Stanford releases 2017-18 fundraising results Stanford News 2/11/19 Stanford Children’s Health and the hospital are mentioned.

Juul ramped up nicotine levels, study says, and competitors followed CNN 2/7/19 Segment and article discuss concerns over increased nicotine concentrations in e-cigarettes. Robert Jackler, MD, senior author of a study that asserts Juul has sparked nicotine one-upmanship in the e-cigarette industry, is interviewed.

Also see: Fortune, boingboing.net, Stanford Medicine News Center

102 women in health IT to know | 2019 Becker’s Hospital Review 2/7/19 Lisa Grisim, VP and associate CIO of Stanford Children’s Health, is included in this list of women who are making significant contributions to health IT.

Children at risk for cancer find hope with new preventive treatment Stanford Daily 2/6/19 Article highlights the research of Agnieszka Czechowicz, MD, who is working on a preventive, gene therapy solution to help children born with diseases, such as certain types of anemia, accept healthy stem cells and avoid radiation and other toxic treatments that are currently necessary. Harvey Cohen, MD, is also quoted.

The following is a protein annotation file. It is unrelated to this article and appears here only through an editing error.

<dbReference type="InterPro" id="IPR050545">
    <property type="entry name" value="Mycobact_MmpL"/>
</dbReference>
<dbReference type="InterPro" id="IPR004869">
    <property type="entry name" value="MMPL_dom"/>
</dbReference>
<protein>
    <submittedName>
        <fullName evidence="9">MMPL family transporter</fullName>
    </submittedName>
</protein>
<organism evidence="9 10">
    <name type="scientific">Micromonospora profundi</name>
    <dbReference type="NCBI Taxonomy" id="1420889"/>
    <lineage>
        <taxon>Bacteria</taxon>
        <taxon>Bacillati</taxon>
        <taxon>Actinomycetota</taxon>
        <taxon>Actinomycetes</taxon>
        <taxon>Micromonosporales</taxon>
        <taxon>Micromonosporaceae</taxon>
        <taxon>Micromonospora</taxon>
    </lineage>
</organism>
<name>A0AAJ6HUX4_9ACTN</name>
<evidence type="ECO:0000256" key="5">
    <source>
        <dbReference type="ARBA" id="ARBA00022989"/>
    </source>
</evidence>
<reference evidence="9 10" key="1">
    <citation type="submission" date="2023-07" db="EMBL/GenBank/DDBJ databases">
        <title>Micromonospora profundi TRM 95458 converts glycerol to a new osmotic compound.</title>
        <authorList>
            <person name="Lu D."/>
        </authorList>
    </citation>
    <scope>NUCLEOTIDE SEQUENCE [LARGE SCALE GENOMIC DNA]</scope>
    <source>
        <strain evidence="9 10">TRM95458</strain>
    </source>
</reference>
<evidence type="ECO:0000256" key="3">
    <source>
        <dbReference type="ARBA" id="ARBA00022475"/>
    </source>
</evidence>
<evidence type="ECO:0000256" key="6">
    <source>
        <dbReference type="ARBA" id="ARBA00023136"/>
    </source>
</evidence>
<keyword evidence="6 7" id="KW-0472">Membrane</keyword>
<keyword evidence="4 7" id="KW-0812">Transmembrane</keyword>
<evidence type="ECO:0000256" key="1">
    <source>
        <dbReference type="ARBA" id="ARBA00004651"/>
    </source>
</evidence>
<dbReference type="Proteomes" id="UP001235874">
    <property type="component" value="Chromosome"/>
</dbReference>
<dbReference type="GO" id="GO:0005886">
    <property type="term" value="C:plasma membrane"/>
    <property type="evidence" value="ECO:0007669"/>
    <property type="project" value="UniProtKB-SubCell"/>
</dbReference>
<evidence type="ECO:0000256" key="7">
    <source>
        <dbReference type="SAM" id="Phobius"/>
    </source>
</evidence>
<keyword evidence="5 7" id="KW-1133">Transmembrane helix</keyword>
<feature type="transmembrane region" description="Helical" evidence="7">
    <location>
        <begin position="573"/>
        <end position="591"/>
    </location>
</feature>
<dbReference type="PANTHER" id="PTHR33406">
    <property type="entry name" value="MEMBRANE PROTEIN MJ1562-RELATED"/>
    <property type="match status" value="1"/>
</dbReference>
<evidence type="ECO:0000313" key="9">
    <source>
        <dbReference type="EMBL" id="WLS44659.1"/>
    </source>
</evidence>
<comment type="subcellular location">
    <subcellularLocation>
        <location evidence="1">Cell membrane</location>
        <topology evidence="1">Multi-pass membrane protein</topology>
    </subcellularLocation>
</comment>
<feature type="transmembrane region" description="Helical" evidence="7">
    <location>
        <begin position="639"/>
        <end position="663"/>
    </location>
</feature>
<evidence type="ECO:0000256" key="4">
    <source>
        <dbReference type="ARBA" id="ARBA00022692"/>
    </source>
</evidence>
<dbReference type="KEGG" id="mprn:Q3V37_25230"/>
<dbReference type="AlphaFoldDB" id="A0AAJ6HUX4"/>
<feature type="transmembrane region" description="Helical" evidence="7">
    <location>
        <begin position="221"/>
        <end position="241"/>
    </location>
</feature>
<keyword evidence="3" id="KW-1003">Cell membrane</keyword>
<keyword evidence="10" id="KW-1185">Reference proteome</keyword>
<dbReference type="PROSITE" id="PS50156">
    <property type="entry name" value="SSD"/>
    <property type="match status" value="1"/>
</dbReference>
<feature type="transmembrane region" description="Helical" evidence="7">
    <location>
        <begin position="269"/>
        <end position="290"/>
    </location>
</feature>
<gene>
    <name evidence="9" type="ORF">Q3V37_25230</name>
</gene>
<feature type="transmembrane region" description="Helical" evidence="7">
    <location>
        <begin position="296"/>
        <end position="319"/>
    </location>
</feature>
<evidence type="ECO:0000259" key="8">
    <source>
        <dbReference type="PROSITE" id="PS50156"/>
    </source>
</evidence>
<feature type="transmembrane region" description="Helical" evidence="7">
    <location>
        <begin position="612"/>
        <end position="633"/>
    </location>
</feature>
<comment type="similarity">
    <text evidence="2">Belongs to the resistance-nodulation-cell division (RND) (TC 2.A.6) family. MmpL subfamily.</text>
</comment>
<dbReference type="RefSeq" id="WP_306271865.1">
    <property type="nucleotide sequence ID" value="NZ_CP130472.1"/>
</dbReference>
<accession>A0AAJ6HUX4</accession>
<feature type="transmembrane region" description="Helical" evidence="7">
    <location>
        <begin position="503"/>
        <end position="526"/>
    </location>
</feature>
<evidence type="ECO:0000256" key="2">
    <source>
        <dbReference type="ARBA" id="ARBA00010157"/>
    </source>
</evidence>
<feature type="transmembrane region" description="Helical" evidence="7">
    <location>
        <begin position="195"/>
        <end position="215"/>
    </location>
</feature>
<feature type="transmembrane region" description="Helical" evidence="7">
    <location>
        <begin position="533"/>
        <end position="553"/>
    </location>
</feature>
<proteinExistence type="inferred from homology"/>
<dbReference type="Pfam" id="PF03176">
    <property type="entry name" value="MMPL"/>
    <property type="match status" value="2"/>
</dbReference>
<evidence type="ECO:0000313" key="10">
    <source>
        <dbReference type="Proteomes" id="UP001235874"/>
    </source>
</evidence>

Some states allow parents to get out of vaccinations CNN 1/29/19 Article and segment examine the recent measles outbreaks in Washington state and Oregon. Yvonne Maldonado, MD, provides comment on vaccine exemptions that allow parents to opt out if they have religious, personal, moral or philosophical beliefs against immunizations.

What does screen time do to toddler brains? San Jose Mercury News 1/29/19 A new study has found that, when used in excess, screen time can have consequences for children’s development. David Wanderman, MD, a pediatrician at Stanford Children’s Health who was not involved with the study, provides comment.